There is something amiss in China

We are often asked if we invest on the Chinese Mainland. The answer is a categorical “No”. To understand why, keep reading.

There is something amiss in China. We don’t proclaim to understand exactly what is happening domestically, yet we observe the political and economic landscape continually.

Here are a few of those observations:

  • In August, following the onset of the collapse of Chinese equities, Wang Xiaolu, a financial journalist for Caijing, was arrested for reporting in July that the Chinese government planned to stop propping up the stock market. Wang was then forced to confess on national television that he had brought “great losses to the nation and investors.”
  • Also in August, eight executives and board members of Citic Securities, China’s largest investment bank, were taken into custody as part of an alleged insider trading probe. By September, the general manager and two other executives from Citic Securities, China’s largest investment bank, had been arrested.
  • This brought the total number of those arrested or questioned by the Mainland’s authorities in relation to China’s stock market collapse to 197 as at August 31.
  • In November, Zhang Jianwei, a senior executive at China National Offshore Oil Corporation (CNOOC), the country’s third-largest state owned oil firm, was found dead in his Beijing office. This follows the death of seven government officials over a two week period in the same month. The cause of death for these officials was reportedly “unnatural.”
  • In December, Chinese billionaire, Guo Guangchang, chairman of Fosun Group and commonly known as China’s Warren Buffett, went missing forcing the suspension of Fosun’s stock. About a full week later, Guo reappeared at a company meeting. No one really knows where Guo went and the company simply said he was assisting authorities with certain investigations.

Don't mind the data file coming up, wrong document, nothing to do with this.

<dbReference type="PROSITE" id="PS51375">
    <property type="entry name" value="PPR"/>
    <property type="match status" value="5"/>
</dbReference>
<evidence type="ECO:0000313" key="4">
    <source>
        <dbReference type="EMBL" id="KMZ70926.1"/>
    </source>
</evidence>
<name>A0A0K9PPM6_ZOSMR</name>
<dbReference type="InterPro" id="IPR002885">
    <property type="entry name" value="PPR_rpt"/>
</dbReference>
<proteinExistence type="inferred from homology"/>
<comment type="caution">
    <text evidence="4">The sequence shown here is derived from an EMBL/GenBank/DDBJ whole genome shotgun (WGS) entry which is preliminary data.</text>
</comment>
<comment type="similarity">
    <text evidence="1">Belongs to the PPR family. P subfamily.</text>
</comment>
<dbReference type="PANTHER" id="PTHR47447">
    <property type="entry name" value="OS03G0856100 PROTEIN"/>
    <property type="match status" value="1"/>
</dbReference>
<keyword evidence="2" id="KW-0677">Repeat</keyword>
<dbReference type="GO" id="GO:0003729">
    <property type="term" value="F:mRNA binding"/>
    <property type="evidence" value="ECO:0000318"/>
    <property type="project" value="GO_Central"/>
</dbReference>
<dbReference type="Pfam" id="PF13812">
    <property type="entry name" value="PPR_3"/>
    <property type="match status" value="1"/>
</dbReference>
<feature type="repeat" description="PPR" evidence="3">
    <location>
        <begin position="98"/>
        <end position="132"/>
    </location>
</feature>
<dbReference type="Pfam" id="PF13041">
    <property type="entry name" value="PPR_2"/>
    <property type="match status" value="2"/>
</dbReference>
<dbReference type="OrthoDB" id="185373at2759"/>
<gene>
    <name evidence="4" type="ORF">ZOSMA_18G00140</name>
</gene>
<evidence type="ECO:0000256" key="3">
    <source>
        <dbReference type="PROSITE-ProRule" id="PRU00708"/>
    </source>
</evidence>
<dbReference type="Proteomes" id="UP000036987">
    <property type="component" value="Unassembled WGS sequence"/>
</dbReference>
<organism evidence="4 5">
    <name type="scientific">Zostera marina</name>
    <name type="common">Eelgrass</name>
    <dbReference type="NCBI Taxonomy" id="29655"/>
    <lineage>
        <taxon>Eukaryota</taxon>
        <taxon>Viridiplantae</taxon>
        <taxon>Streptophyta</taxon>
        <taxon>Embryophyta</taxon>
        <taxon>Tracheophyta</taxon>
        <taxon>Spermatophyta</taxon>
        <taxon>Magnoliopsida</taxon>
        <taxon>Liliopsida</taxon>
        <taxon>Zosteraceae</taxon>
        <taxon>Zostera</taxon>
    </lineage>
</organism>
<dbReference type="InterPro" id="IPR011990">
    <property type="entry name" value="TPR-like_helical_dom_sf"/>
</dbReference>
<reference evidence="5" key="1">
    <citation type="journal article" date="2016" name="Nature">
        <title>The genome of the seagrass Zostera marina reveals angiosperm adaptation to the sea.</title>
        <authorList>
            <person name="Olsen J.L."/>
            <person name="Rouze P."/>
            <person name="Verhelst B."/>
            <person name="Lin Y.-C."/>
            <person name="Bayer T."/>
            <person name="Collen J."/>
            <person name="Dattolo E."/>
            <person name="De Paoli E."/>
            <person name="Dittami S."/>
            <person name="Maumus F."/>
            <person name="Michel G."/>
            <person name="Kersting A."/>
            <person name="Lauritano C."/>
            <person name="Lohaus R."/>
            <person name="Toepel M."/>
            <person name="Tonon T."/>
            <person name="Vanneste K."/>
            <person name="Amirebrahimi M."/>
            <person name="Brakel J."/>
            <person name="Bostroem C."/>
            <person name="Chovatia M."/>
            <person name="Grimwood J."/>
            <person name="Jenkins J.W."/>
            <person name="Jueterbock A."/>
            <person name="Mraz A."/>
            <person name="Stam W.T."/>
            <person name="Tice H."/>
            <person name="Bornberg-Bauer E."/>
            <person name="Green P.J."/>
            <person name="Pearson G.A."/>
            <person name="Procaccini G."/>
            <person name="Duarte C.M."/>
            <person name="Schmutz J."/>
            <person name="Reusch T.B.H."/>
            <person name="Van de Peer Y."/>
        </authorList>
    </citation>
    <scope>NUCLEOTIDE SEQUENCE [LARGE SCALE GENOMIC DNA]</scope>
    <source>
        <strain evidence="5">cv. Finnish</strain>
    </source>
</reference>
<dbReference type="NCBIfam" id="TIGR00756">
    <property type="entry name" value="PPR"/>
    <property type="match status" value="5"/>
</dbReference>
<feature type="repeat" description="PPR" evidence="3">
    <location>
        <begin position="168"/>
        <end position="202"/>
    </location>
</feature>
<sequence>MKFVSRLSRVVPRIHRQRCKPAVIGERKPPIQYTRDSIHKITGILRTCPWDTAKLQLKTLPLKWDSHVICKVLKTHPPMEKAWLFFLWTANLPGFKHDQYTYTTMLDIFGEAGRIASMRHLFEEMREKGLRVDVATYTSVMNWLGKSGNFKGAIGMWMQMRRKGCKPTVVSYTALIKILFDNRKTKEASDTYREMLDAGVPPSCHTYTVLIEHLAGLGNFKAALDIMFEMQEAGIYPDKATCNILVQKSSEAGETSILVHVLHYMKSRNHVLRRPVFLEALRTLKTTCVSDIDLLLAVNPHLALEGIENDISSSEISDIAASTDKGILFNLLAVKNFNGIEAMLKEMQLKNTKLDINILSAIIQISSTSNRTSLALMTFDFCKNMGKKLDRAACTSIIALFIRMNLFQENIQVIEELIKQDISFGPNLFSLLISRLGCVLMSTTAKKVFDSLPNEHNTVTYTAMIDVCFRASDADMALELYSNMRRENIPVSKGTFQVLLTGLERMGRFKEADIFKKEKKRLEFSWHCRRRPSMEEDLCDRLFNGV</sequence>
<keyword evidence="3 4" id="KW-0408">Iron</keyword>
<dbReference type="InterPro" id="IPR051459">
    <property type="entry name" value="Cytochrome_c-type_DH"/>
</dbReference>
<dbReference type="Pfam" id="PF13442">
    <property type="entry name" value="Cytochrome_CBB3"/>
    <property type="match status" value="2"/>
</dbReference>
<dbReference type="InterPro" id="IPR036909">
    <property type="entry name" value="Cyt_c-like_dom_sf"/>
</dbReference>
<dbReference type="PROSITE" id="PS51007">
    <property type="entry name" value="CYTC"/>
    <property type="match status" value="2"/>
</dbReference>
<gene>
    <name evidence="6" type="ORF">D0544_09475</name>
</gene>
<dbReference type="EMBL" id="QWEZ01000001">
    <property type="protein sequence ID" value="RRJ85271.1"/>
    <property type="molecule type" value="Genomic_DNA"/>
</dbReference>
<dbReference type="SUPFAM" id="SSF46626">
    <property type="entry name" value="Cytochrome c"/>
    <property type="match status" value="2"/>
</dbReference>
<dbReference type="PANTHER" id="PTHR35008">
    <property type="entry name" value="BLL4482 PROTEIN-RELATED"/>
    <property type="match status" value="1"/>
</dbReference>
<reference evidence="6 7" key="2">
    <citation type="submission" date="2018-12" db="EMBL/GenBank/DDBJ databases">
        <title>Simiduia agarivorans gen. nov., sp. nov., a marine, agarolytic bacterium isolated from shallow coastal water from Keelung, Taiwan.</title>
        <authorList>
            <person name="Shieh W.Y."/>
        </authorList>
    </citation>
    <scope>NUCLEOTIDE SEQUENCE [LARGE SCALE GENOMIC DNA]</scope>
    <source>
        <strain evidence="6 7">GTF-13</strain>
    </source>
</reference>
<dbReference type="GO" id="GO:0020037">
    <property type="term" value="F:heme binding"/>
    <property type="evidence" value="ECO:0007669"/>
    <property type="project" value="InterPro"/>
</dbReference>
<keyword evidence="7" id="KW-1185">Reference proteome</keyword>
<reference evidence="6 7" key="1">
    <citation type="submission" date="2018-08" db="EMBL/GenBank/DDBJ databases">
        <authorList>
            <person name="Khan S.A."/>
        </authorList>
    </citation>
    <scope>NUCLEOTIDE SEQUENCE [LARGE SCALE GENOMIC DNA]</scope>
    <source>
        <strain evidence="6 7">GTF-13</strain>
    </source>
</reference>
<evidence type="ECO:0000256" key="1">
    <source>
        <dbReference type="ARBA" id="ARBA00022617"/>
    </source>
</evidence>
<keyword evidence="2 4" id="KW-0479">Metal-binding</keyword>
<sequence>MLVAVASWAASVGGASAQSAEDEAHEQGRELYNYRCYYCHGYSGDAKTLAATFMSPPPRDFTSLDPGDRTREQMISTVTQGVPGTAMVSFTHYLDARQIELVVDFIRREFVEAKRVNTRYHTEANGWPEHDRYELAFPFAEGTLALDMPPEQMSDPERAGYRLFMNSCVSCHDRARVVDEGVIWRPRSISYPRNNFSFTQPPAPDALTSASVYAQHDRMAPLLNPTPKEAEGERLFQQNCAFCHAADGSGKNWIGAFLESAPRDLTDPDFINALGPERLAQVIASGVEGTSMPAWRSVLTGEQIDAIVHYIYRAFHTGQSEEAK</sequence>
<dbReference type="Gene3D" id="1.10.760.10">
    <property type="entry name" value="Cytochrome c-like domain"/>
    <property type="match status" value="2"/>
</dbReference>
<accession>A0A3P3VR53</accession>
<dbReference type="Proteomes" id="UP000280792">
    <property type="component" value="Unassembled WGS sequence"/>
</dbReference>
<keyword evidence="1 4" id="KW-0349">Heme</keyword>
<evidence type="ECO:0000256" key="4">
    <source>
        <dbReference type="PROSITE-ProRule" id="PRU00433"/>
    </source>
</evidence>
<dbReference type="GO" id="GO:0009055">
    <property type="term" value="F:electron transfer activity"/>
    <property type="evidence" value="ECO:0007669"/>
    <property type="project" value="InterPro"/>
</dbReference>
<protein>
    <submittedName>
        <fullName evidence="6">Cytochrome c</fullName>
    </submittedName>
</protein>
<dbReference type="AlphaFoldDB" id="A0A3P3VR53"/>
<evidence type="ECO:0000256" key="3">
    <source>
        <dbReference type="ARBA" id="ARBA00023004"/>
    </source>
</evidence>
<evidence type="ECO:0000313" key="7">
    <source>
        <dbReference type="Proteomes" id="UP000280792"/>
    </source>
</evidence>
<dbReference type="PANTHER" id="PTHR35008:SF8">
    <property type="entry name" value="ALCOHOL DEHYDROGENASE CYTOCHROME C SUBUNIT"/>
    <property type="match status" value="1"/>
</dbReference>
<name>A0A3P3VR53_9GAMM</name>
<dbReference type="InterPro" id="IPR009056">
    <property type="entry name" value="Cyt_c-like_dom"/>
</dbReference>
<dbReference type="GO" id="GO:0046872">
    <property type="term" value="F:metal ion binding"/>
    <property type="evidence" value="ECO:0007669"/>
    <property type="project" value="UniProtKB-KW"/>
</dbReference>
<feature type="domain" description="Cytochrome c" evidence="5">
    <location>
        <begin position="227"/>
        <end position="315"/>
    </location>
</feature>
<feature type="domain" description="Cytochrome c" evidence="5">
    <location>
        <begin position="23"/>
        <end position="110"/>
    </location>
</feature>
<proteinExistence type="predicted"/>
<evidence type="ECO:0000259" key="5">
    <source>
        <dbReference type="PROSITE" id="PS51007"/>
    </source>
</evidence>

• Also in December, prominent human rights lawyer, Pu Zhiqiang, was handed a three year suspended prison term by a Chinese court. He was found guilty of crimes including “inciting ethnic hatred” based on eight postings on Weibo (the Chinese version of Twitter).
  • Finally, in recent days, billionaire Zhou Chengjian, chairman of Chinese fashion firm, Metersbonwe, disappeared. No one knows where he is or when we will reappear.

Screen Shot 2016-01-12 at 1.02.26 PMThere is a clear consolidation of power taking place in China. President Xi’s corruption crackdown is real. Or at least the “crackdown” part is anyway. And the propensity to blame individuals for market movements in stock prices – not to mention closing the stock markets altogether on certain days – suggests to us that China is far from a market-based economy.

As we enter 2016 and at the writing of this note, the Shanghai Stock Exchange Composite Index is down by 10% since year-end; and the Chinese currency continues its depreciation as capital tries to flee the country. With government officials allegedly committing suicide and senior businessmen randomly disappearing, something is clearly amiss on the Chinese Mainland.

In closing, I recommend taking the time to read the following opinion by renowned Chinese observer, Bill Bishop. He paints an unsettling picture of internal dysfunction and what appears to be a power-grab by China’s President, Xi Jinping. 

As I am sending the newsletter the Chinese markets have opened up and the RMB fixing was set slightly higher. Crisis averted? I doubt it so long as Xi has made it so clear politics are back in command.

China’s new stock market circuit breaker mechanism is so poorly designed that the stock markets have closed early on two of the first four trading days of 2016. China’s markets have been volatile and dysfunctional for a long time but this week has seen a whole new level of craziness.